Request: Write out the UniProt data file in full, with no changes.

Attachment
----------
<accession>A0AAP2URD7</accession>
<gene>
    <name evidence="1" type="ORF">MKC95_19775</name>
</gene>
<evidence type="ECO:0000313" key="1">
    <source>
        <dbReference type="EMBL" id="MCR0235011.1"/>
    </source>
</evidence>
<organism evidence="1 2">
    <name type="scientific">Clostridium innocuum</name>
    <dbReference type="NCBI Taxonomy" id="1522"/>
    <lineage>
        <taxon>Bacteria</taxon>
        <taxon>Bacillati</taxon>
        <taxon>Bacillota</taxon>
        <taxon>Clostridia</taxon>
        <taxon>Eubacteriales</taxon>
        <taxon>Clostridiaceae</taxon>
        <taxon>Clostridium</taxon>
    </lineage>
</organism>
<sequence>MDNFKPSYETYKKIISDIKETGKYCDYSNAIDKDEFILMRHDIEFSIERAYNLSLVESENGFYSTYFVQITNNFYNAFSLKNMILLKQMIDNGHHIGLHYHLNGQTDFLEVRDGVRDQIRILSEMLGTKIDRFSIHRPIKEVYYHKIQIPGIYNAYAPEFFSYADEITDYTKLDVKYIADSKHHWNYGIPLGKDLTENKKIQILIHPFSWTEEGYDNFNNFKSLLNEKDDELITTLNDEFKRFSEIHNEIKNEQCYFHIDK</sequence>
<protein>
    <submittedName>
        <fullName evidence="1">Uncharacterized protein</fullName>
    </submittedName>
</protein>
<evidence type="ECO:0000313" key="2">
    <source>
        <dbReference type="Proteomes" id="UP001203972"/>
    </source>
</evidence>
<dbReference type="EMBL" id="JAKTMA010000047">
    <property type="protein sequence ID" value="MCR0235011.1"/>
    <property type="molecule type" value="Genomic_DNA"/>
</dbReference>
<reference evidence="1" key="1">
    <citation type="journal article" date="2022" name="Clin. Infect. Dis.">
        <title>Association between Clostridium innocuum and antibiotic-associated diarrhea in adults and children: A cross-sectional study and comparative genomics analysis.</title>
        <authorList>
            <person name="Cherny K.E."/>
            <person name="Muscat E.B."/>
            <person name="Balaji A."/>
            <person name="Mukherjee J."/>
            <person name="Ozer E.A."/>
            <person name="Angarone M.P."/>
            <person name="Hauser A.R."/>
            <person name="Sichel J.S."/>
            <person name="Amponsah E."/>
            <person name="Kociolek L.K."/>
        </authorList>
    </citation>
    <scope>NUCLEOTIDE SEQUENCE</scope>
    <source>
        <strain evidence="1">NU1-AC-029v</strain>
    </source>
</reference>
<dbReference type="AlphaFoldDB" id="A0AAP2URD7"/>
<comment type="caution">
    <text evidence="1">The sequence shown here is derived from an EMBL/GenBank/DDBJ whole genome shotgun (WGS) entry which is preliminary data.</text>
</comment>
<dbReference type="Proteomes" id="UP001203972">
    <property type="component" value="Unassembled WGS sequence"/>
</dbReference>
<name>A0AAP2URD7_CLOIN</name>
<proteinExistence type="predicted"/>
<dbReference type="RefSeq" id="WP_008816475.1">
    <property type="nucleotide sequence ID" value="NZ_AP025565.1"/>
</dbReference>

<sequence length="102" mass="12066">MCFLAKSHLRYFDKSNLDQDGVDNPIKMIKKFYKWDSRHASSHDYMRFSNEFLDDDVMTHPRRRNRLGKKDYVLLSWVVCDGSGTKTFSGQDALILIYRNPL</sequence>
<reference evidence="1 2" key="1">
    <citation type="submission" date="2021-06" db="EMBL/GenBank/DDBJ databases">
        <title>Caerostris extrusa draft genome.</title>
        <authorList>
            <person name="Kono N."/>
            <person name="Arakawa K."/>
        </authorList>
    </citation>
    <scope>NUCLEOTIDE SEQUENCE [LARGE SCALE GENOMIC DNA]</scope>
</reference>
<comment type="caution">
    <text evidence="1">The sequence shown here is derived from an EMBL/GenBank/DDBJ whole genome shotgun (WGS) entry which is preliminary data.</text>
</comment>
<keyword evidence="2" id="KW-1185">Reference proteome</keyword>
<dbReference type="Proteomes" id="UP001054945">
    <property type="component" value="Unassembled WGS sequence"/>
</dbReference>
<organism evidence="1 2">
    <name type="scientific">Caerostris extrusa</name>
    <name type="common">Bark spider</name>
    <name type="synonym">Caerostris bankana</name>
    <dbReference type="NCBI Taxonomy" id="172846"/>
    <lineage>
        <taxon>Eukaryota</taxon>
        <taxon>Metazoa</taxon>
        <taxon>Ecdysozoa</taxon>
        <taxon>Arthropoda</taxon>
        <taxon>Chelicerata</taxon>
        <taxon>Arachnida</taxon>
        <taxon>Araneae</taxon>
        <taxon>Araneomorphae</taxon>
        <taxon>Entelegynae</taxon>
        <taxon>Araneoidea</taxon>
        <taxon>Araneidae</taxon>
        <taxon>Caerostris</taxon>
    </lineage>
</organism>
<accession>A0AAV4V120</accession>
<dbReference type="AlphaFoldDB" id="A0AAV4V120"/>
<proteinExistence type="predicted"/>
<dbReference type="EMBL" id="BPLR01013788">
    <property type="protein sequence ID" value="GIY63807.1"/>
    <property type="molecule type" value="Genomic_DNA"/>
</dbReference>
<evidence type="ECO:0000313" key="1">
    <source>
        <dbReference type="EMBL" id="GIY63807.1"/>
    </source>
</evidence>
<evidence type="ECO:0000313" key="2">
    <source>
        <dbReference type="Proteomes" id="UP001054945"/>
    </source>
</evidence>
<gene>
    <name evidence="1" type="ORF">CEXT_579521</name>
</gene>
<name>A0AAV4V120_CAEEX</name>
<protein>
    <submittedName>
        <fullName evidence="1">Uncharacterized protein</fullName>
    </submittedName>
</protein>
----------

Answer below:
<accession>A0AAP2URD7</accession>
<gene>
    <name evidence="1" type="ORF">MKC95_19775</name>
</gene>
<evidence type="ECO:0000313" key="1">
    <source>
        <dbReference type="EMBL" id="MCR0235011.1"/>
    </source>
</evidence>
<organism evidence="1 2">
    <name type="scientific">Clostridium innocuum</name>
    <dbReference type="NCBI Taxonomy" id="1522"/>
    <lineage>
        <taxon>Bacteria</taxon>
        <taxon>Bacillati</taxon>
        <taxon>Bacillota</taxon>
        <taxon>Clostridia</taxon>
        <taxon>Eubacteriales</taxon>
        <taxon>Clostridiaceae</taxon>
        <taxon>Clostridium</taxon>
    </lineage>
</organism>
<sequence>MDNFKPSYETYKKIISDIKETGKYCDYSNAIDKDEFILMRHDIEFSIERAYNLSLVESENGFYSTYFVQITNNFYNAFSLKNMILLKQMIDNGHHIGLHYHLNGQTDFLEVRDGVRDQIRILSEMLGTKIDRFSIHRPIKEVYYHKIQIPGIYNAYAPEFFSYADEITDYTKLDVKYIADSKHHWNYGIPLGKDLTENKKIQILIHPFSWTEEGYDNFNNFKSLLNEKDDELITTLNDEFKRFSEIHNEIKNEQCYFHIDK</sequence>
<protein>
    <submittedName>
        <fullName evidence="1">Uncharacterized protein</fullName>
    </submittedName>
</protein>
<evidence type="ECO:0000313" key="2">
    <source>
        <dbReference type="Proteomes" id="UP001203972"/>
    </source>
</evidence>
<dbReference type="EMBL" id="JAKTMA010000047">
    <property type="protein sequence ID" value="MCR0235011.1"/>
    <property type="molecule type" value="Genomic_DNA"/>
</dbReference>
<reference evidence="1" key="1">
    <citation type="journal article" date="2022" name="Clin. Infect. Dis.">
        <title>Association between Clostridium innocuum and antibiotic-associated diarrhea in adults and children: A cross-sectional study and comparative genomics analysis.</title>
        <authorList>
            <person name="Cherny K.E."/>
            <person name="Muscat E.B."/>
            <person name="Balaji A."/>
            <person name="Mukherjee J."/>
            <person name="Ozer E.A."/>
            <person name="Angarone M.P."/>
            <person name="Hauser A.R."/>
            <person name="Sichel J.S."/>
            <person name="Amponsah E."/>
            <person name="Kociolek L.K."/>
        </authorList>
    </citation>
    <scope>NUCLEOTIDE SEQUENCE</scope>
    <source>
        <strain evidence="1">NU1-AC-029v</strain>
    </source>
</reference>
<dbReference type="AlphaFoldDB" id="A0AAP2URD7"/>
<comment type="caution">
    <text evidence="1">The sequence shown here is derived from an EMBL/GenBank/DDBJ whole genome shotgun (WGS) entry which is preliminary data.</text>
</comment>
<dbReference type="Proteomes" id="UP001203972">
    <property type="component" value="Unassembled WGS sequence"/>
</dbReference>
<name>A0AAP2URD7_CLOIN</name>
<proteinExistence type="predicted"/>
<dbReference type="RefSeq" id="WP_008816475.1">
    <property type="nucleotide sequence ID" value="NZ_AP025565.1"/>
</dbReference>

<sequence length="102" mass="12066">MCFLAKSHLRYFDKSNLDQDGVDNPIKMIKKFYKWDSRHASSHDYMRFSNEFLDDDVMTHPRRRNRLGKKDYVLLSWVVCDGSGTKTFSGQDALILIYRNPL</sequence>
<reference evidence="1 2" key="1">
    <citation type="submission" date="2021-06" db="EMBL/GenBank/DDBJ databases">
        <title>Caerostris extrusa draft genome.</title>
        <authorList>
            <person name="Kono N."/>
            <person name="Arakawa K."/>
        </authorList>
    </citation>
    <scope>NUCLEOTIDE SEQUENCE [LARGE SCALE GENOMIC DNA]</scope>
</reference>
<comment type="caution">
    <text evidence="1">The sequence shown here is derived from an EMBL/GenBank/DDBJ whole genome shotgun (WGS) entry which is preliminary data.</text>
</comment>
<keyword evidence="2" id="KW-1185">Reference proteome</keyword>
<dbReference type="Proteomes" id="UP001054945">
    <property type="component" value="Unassembled WGS sequence"/>
</dbReference>
<organism evidence="1 2">
    <name type="scientific">Caerostris extrusa</name>
    <name type="common">Bark spider</name>
    <name type="synonym">Caerostris bankana</name>
    <dbReference type="NCBI Taxonomy" id="172846"/>
    <lineage>
        <taxon>Eukaryota</taxon>
        <taxon>Metazoa</taxon>
        <taxon>Ecdysozoa</taxon>
        <taxon>Arthropoda</taxon>
        <taxon>Chelicerata</taxon>
        <taxon>Arachnida</taxon>
        <taxon>Araneae</taxon>
        <taxon>Araneomorphae</taxon>
        <taxon>Entelegynae</taxon>
        <taxon>Araneoidea</taxon>
        <taxon>Araneidae</taxon>
        <taxon>Caerostris</taxon>
    </lineage>
</organism>
<accession>A0AAV4V120</accession>
<dbReference type="AlphaFoldDB" id="A0AAV4V120"/>
<proteinExistence type="predicted"/>
<dbReference type="EMBL" id="BPLR01013788">
    <property type="protein sequence ID" value="GIY63807.1"/>
    <property type="molecule type" value="Genomic_DNA"/>
</dbReference>
<evidence type="ECO:0000313" key="1">
    <source>
        <dbReference type="EMBL" id="GIY63807.1"/>
    </source>
</evidence>
<evidence type="ECO:0000313" key="2">
    <source>
        <dbReference type="Proteomes" id="UP001054945"/>
    </source>
</evidence>
<gene>
    <name evidence="1" type="ORF">CEXT_579521</name>
</gene>
<name>A0AAV4V120_CAEEX</name>
<protein>
    <submittedName>
        <fullName evidence="1">Uncharacterized protein</fullName>
    </submittedName>
</protein>